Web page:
Nothing will ruin your day faster than finding out your HVAC system has caused major water damage to your attic, ceiling, or other parts of your home. Luckily, understanding how this can happen makes prevention a simple task.
Water damage from your HVAC system is usually the culprit of a clogged condensate drain. To understand the purpose of this drain, picture a glass of iced tea on a hot day. As warm air hits the cold glass, it cools slightly. This causes drops of water, or condensation, to form on the side of the glass.
How Your Condensate Drain Works
The same thing happens as your A/C is cooling air. When warm air blows over the cold evaporator coils, the air cools and condensation forms. This water goes into a drip pan that opens into a pipe called a condensate drain. The drain allows the water to flow out of your house without doing any damage.
The problem occurs when the drain gets clogged. This typically happens for one of two reasons. First, the wet conditions inside the drain and trap are a great environment for mildew and mold. Over time, these growths can cause clogs.
No matter what temperature you set your home to, a traditional air conditioner has only two settings: on, and off. A wide range of cooling temperatures is achieved by the thermostat simply turning the A/C off once the temperature is reached, and turning it back on when the house warms up a little. While this works, it can produce intermittent noise and some temperature swings, and it’s not the most efficient way to handle matters. Two-stage cooling is an improvement.
With two-stage cooling, the air conditioner’s compressor has two speeds: high and low. During cooler days, the compressor can run at a lower speed, expending less energy to run while also running more consistently. Less on-and-off noise makes it through your vents, and the temperature remains more stable.
On those scorching Peachtree City days, though, the A/C can switch into high gear to meet the increased cooling load. That way, your air conditioner can always be ready to deliver the amount of cooling you need.
A two-stage cooling system also pairs well with a variable-speed fan, and many are sold combined. Like your compressor, a traditional central A/C fan can only be on or off, cycling air through your ductwork …
A central A/C is one the most expensive systems you’ll purchase for your home, and since it has a 10- to 15-year lifespan, replacing it represents a long-term commitment. When the time comes to upgrade your existing cooling equipment, it’s wise to thoroughly investigate air conditioner ratings for the models available that match your budget to make the best choice.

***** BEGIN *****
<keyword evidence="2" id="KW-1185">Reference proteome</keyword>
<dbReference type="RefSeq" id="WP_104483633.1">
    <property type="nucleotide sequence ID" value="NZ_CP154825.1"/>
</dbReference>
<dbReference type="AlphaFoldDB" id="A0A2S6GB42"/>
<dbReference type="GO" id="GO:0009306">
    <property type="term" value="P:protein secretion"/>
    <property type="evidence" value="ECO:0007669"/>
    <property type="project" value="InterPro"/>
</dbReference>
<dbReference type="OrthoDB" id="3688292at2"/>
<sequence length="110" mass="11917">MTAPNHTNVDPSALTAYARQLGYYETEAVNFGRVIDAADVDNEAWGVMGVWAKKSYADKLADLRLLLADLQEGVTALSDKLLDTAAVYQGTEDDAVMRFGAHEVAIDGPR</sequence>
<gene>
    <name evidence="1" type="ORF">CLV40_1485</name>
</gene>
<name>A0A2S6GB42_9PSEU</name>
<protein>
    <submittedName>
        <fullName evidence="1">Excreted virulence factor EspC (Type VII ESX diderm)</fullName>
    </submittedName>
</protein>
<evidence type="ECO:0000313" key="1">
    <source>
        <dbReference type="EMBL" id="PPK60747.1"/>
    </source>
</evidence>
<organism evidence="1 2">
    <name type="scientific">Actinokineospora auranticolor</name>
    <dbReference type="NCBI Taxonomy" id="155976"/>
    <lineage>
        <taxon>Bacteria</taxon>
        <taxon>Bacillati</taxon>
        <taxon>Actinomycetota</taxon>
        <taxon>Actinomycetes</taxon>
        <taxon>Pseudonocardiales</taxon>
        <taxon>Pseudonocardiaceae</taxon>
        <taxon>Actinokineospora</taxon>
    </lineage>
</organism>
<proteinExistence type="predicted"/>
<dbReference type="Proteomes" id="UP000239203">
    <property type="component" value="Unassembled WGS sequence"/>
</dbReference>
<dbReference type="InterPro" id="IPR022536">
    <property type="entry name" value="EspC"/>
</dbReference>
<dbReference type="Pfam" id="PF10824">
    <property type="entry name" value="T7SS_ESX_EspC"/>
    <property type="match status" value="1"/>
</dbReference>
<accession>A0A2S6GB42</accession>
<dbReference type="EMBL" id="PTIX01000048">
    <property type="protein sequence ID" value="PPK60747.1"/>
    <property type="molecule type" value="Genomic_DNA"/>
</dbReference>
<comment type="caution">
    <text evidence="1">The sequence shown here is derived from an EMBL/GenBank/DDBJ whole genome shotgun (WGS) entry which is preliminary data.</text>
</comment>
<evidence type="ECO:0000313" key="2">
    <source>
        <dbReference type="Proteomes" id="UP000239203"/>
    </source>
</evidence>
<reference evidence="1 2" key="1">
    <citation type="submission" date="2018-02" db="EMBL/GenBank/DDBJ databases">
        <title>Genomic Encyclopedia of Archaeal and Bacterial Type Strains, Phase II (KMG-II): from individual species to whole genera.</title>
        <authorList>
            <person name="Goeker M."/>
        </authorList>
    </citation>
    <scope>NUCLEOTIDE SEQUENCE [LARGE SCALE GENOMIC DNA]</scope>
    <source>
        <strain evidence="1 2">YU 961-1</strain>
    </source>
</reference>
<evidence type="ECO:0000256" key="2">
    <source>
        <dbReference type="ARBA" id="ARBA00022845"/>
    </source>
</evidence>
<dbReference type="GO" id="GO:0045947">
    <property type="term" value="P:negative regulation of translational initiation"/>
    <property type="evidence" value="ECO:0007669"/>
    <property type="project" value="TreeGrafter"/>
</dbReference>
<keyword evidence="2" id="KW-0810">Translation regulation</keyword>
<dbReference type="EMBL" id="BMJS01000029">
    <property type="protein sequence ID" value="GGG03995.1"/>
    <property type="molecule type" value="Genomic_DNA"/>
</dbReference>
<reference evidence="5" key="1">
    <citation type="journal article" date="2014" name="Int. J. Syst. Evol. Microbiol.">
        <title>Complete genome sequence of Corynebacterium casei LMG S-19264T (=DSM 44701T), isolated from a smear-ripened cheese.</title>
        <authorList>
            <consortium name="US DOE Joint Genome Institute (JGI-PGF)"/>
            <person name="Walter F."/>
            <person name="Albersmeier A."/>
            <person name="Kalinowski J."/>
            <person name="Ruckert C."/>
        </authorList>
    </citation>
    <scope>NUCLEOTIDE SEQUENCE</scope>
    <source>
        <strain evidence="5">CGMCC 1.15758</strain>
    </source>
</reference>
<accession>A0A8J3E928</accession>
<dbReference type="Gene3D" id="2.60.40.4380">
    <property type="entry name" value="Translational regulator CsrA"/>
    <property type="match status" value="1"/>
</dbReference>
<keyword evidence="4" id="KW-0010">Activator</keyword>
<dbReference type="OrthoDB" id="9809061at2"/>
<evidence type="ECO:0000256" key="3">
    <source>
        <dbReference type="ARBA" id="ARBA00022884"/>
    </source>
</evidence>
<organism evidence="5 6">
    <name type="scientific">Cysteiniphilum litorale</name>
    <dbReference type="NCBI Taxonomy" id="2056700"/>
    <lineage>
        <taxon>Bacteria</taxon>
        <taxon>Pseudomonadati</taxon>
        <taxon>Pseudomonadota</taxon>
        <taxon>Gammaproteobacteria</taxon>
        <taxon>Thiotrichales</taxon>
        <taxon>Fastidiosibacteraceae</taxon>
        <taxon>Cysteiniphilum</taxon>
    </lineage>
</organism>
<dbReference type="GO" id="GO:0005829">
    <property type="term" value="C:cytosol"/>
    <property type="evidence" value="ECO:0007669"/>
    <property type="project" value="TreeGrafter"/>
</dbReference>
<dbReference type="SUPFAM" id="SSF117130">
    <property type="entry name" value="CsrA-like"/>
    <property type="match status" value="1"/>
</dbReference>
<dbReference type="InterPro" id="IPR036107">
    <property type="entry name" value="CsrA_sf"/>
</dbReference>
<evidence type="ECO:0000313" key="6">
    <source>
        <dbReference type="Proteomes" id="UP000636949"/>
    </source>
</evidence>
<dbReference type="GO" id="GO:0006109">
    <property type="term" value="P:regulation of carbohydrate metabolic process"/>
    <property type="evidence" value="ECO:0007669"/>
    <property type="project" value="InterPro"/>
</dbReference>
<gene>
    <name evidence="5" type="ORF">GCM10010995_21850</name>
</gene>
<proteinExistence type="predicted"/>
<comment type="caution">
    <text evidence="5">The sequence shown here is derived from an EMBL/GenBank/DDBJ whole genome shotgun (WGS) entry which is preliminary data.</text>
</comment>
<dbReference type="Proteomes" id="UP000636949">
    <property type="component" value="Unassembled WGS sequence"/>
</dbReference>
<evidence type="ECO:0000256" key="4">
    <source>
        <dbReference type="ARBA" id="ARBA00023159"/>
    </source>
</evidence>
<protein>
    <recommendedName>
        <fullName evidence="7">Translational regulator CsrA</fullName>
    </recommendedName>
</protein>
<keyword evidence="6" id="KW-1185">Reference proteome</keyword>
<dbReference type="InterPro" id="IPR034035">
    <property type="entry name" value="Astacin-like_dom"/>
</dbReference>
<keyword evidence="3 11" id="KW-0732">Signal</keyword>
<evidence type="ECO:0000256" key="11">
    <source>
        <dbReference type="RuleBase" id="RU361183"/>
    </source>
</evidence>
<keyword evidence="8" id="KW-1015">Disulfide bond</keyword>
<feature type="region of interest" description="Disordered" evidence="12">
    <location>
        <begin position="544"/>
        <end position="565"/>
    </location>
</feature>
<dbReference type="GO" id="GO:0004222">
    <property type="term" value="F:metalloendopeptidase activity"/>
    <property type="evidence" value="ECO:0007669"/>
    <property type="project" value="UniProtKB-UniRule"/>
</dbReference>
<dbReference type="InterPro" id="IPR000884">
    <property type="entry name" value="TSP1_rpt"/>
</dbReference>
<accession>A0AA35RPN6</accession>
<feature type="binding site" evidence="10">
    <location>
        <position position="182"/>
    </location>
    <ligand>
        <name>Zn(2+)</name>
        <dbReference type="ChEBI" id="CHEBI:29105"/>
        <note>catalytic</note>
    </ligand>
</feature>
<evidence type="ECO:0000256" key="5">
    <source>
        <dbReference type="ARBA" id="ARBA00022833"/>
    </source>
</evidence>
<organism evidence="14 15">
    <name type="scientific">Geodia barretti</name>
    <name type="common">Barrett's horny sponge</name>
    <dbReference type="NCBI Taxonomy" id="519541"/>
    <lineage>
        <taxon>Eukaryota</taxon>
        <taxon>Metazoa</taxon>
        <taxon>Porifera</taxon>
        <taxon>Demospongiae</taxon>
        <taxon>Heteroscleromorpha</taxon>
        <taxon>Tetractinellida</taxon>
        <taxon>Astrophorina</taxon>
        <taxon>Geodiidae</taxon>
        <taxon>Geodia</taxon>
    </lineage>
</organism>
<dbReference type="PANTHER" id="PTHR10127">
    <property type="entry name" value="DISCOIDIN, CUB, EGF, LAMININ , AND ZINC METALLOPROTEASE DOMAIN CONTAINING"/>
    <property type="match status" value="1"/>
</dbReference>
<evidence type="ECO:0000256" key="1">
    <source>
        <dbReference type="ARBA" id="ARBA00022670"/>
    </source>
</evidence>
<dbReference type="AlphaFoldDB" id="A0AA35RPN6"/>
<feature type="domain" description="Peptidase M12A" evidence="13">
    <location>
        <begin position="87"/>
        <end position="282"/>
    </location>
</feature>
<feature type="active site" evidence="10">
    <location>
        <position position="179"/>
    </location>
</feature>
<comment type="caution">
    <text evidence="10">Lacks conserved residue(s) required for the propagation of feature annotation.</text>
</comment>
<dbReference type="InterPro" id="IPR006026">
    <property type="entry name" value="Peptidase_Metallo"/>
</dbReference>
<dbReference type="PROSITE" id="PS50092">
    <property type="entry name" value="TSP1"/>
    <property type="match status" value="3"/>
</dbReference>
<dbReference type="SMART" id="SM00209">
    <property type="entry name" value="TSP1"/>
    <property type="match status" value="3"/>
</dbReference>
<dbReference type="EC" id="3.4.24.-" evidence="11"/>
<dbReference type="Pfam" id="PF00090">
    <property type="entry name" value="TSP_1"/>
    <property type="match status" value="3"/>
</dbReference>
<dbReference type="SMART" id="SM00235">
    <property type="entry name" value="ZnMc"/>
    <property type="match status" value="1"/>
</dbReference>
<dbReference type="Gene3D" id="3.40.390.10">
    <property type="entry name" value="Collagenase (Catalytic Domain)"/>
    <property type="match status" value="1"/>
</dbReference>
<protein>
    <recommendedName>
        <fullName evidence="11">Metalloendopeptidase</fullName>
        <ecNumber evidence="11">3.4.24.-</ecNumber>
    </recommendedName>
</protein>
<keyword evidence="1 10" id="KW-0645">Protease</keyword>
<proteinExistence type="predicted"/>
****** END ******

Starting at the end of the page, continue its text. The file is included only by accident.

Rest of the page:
Why You Need to Consider A/C Ratings
In our Georgia climate, keeping a home comfortable during the cooling season uses a lot of energy so equipment efficiency has a direct impact on your monthly utility bills and yearly operating costs. This is why it’s essential to know how A/C efficiency is measured and compare different models. The first place to look is on the EnergyGuide label, which is designed to make equipment comparison shopping easier for consumers. The key piece of information found on the label is the Seasonal Energy Efficiency Ratio (SEER) rating.
What is a SEER Rating and Why is It Important?
The U.S. Department of Energy (DOE) assigns each new air conditioner model a numerical SEER rating that tells you its energy efficiency for a single operating season. In more technical terms, it describes the unit’s total …
When your air conditioner isn’t delivering the cooled air you count on, it’s a good idea to look it over before reaching for the phone. Although most A/C problems require a pro, you might get it running again quickly.
The condenser won’t turn on. Check the fuse for the unit and the circuit breaker. If the fuse appears to be bad, look for the exact replacement at a hardware or home improvement store. Reset the circuit breaker. On hot days the high-pressure switch inside the access panel for the condenser may need resetting. Check the thermostat. Try setting it five degrees cooler than its previous setting to see if the system kicks on. If it doesn’t, the thermostat could be dirty or malfunctioning. Take the cover plate off the thermostat and gently brush any dust off it. If it uses batteries, replace them. Before choosing a new thermostat, write down the brand and model number of your system to be certain the replacement will be compatible. When the system continuously turns on and off, look over the outdoor condenser and check the air filter for the air handler. Clear away anything that’s blocking the airflow for the condenser. Dirt on …
The idea of something freezing on a hot summer’s day seems ridiculous – at least, it does until you discover that you are the proud owner of a frozen air conditioner. Yes, as strange as it sounds, your air conditioner can actually freeze even on the hottest day of the year, leaving you to suffer in the heat.
What Causes a Frozen Air Conditioner?
The main reason why air conditioners freeze is due to lack of air flow. The hotter it is, the longer your A/C has to keep pushing cold air through the system to keep your home comfortable.
Under normal conditions, your air conditioner can handle even long periods of air output. However, there are two situations where a frozen air conditioner can occur:
Air flow through your evaporator coil is blocked. When air can’t pass freely through the evaporator coil, it basically sits too long in one spot and freezing occurs. Air flow restriction is often due to a dirty air filter. To fix the problem, shut your system off. Change the air filter or clean it if you have a reusable one. Turn the fan on and let it run for an hour or so, then …